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article imageIn education, Chinese students lead the world

By Ken Wightman     Dec 7, 2010 in World
The 2009 PISA test results were released today. The U.S. student scores were a great disappointment — American students finished about two dozen notches down from the pace-setting Chinese.
According to the Organization for Economic Cooperation and Development (OECD), which administers the PISA (Programme for International Student Assessment) tests in about 65 countries worldwide every three years, the next strongest performances after China were from South Korea, Finland, Singapore, Canada, New Zealand and Japan. Full results here.
"We have to see this as a wake-up call," Secretary of Education Arne Duncan told The New York Times.
“I know skeptics will want to argue with the results, but we consider them to be accurate and reliable, and we have to see them as a challenge to get better. The United States came in 23rd or 24th in most subjects. We can quibble, or we can face the brutal truth that we’re being out-educated.”
The 65 participating countries are divided into to groups: 30 OECD member countries and 35 partner countries. While South Korea and Finland led the OECD group in reading literacy, China was the leading partner country and finished well ahead of both the OECD leaders. The tests in China were conducted in Shanghai, Hong Kong and Macao. All three participating regions in China delivered high grades but Shanghai was especially noteworthy.
Note the strong standing of Canada in the reading proficiency results.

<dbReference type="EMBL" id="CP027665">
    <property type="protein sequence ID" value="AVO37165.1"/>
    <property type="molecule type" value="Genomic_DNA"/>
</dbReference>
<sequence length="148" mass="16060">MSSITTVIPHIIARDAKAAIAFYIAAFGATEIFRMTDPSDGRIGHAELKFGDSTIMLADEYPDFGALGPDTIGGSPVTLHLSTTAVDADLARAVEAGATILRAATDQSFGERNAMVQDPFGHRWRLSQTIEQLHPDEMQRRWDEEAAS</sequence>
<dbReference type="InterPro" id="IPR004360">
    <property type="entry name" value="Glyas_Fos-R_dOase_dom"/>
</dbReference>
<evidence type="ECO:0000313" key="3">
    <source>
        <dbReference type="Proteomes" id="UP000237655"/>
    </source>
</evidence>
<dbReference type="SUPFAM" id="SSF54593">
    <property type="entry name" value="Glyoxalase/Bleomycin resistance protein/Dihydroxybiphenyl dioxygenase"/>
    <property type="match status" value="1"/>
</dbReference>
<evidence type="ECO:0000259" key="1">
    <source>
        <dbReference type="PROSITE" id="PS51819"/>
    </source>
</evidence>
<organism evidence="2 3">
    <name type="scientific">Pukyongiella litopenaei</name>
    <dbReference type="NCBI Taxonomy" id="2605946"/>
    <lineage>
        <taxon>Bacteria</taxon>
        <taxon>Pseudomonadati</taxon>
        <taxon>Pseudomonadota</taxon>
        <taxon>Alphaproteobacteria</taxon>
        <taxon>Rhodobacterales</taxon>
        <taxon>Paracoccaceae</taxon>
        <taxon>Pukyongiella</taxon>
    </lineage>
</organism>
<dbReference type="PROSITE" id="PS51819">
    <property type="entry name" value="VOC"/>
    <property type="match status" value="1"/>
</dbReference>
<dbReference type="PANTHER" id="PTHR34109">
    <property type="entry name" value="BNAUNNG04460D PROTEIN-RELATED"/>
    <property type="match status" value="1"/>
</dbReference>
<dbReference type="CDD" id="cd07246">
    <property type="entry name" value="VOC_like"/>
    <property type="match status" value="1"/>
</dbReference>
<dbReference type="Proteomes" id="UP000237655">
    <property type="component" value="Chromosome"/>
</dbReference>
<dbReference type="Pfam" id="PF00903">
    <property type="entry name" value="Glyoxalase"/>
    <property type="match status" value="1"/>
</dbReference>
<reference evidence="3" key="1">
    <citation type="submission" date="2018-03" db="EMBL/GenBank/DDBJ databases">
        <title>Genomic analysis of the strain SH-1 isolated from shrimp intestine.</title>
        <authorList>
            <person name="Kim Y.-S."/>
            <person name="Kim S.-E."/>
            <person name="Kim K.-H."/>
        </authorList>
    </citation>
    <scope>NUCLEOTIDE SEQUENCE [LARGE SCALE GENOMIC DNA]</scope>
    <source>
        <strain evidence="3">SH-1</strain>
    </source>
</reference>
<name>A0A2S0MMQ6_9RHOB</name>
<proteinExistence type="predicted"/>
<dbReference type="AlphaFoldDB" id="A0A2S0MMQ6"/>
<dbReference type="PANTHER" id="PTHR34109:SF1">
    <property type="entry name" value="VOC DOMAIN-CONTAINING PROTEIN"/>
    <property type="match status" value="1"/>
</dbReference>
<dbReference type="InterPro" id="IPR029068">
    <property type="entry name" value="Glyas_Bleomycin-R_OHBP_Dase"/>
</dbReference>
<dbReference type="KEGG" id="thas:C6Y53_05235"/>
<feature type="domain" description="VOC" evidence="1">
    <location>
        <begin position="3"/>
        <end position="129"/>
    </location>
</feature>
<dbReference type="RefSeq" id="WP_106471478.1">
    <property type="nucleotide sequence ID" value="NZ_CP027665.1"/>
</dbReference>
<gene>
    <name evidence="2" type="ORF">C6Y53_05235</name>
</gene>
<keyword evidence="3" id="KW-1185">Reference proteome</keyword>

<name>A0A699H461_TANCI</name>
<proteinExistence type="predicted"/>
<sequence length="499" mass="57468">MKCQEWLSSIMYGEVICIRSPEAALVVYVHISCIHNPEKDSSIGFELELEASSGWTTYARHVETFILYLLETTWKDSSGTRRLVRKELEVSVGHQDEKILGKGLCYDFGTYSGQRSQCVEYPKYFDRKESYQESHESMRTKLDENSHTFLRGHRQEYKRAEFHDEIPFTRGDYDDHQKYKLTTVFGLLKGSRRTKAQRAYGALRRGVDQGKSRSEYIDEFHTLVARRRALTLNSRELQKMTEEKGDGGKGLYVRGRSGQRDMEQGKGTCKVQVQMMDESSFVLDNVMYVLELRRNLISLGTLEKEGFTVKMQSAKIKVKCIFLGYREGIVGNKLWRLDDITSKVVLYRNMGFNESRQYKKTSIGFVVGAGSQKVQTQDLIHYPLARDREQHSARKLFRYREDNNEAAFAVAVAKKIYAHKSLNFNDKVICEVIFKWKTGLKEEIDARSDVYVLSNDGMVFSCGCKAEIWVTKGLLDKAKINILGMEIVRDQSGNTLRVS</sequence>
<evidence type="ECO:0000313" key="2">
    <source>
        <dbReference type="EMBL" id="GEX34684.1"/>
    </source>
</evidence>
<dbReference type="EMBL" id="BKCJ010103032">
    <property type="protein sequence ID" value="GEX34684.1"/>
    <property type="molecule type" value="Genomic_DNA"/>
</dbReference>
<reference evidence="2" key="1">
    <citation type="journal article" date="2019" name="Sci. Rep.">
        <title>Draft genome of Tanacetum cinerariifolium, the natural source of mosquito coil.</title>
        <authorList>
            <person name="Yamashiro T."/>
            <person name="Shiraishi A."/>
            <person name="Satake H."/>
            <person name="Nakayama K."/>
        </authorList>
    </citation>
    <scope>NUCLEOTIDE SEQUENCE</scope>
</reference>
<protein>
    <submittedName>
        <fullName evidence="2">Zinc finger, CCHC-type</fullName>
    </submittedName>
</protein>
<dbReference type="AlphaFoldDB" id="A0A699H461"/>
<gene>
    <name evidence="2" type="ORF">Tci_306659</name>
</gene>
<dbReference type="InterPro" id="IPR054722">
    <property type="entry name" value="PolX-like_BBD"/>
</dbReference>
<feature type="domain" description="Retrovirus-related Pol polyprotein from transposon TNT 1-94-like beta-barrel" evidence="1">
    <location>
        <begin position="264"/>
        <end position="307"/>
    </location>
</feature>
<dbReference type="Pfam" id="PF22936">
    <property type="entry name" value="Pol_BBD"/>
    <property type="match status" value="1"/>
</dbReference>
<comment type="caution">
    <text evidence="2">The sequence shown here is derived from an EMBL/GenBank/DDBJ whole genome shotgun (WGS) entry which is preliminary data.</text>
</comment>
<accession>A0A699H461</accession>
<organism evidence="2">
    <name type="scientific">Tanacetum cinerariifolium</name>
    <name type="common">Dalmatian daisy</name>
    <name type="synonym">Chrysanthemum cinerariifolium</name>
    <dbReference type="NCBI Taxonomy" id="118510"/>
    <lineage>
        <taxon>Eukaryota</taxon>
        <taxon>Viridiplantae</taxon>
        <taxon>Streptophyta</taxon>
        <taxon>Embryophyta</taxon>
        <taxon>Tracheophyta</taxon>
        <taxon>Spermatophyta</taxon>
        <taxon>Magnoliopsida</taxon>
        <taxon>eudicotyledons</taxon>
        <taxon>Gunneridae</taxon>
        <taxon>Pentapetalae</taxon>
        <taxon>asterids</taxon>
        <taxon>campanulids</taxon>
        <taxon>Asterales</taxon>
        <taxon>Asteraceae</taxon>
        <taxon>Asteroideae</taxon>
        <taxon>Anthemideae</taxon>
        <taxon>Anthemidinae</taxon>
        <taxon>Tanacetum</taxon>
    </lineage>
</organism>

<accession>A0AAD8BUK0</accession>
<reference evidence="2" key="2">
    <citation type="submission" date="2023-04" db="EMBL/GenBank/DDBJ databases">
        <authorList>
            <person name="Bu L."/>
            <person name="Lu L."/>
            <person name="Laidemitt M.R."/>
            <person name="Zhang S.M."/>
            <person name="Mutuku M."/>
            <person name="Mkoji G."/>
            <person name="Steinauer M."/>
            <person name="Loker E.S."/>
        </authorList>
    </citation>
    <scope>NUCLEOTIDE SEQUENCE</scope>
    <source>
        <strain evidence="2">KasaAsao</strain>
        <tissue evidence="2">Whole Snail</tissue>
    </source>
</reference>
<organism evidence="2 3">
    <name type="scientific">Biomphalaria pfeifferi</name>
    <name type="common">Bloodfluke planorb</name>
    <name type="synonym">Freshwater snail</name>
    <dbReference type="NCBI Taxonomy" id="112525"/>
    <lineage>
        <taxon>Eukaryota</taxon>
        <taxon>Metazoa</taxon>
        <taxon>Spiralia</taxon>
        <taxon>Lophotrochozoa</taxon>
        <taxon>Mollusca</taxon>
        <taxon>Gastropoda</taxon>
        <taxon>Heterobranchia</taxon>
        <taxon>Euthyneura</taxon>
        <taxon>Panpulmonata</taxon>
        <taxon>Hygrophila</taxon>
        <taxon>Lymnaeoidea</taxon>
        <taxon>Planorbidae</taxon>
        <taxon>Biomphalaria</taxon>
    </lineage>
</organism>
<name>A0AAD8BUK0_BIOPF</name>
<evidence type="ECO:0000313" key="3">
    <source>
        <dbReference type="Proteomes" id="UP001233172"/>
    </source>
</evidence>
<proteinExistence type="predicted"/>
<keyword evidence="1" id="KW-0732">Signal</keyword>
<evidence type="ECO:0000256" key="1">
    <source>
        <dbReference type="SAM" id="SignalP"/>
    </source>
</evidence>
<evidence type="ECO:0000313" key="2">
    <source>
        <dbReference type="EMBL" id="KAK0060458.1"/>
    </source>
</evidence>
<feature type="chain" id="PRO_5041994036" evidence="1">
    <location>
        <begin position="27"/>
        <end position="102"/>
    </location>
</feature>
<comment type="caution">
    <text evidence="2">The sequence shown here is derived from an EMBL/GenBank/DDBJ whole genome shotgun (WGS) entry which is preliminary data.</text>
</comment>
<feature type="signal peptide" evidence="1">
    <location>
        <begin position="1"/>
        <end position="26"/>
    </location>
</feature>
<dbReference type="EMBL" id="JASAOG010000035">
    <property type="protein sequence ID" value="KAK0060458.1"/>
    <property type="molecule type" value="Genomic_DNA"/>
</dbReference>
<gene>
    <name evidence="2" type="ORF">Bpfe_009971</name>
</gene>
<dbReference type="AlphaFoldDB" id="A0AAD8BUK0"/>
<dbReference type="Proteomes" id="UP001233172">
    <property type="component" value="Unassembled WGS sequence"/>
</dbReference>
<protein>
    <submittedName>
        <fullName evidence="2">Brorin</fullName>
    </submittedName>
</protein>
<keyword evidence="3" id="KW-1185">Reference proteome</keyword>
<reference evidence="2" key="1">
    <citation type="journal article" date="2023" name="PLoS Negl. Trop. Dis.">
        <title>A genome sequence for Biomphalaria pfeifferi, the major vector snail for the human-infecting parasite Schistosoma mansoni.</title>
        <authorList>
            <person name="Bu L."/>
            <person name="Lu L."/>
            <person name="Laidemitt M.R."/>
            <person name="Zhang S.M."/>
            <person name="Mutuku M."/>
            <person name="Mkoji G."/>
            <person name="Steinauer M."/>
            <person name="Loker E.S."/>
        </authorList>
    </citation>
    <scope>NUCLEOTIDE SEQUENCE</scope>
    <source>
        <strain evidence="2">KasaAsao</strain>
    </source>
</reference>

Note the strong standing of Canada in the reading proficiency results.
Screen Grab fro PISA 2009 Results Video
Admittedly, these areas in China are economic powerhouses now supporting scores of the finest schools and universities in the world. Still, there is no disputing that the Chinese students demonstrated breath-taking improvements in academic abilities. For instance, in math the Shanghai students pulled well ahead of their Singapore competition, dethroning the formidable former world leader in the PISA ratings. American students were not even in contention, delivering average math scores that placed them below more than two dozen other countries.
In science, Shanghai students scored 575 while those in the United States scored 502. While this score is not shameful, it puts the U.S. in the company of Ireland, Norway, France and others, it carries no bragging rights either. Placing 23rd in science is not where students from the world's leading economy should find themselves.
Screen Grab fro PISA 2009 Results
Along with country standings, there was another surprise: Girls outperformed boys in every participating country in reading skills. The report notes that throughout most of the 20th century it was the underachievement of young girls that was the focus of concern. The scrutiny has now shifted to boys, at least when it comes to reading, with girls tending to outperform boys by half a proficiency level. This is equal to one year of schooling.
Boys still have their hold on first place in math but the gender gap in science among top performing student is small. When the three areas of academic expertise — reading, math, science — are considered, the report says, "on average across OECD countries, 4.4 percent of girls and 3.8 percent of boys are top performers in all three subjects . . ." Among those at the very top with wide ranging interests and knowledge, girls clearly rule!
If you're curious, sample questions from the tests have been posted by the OECD.
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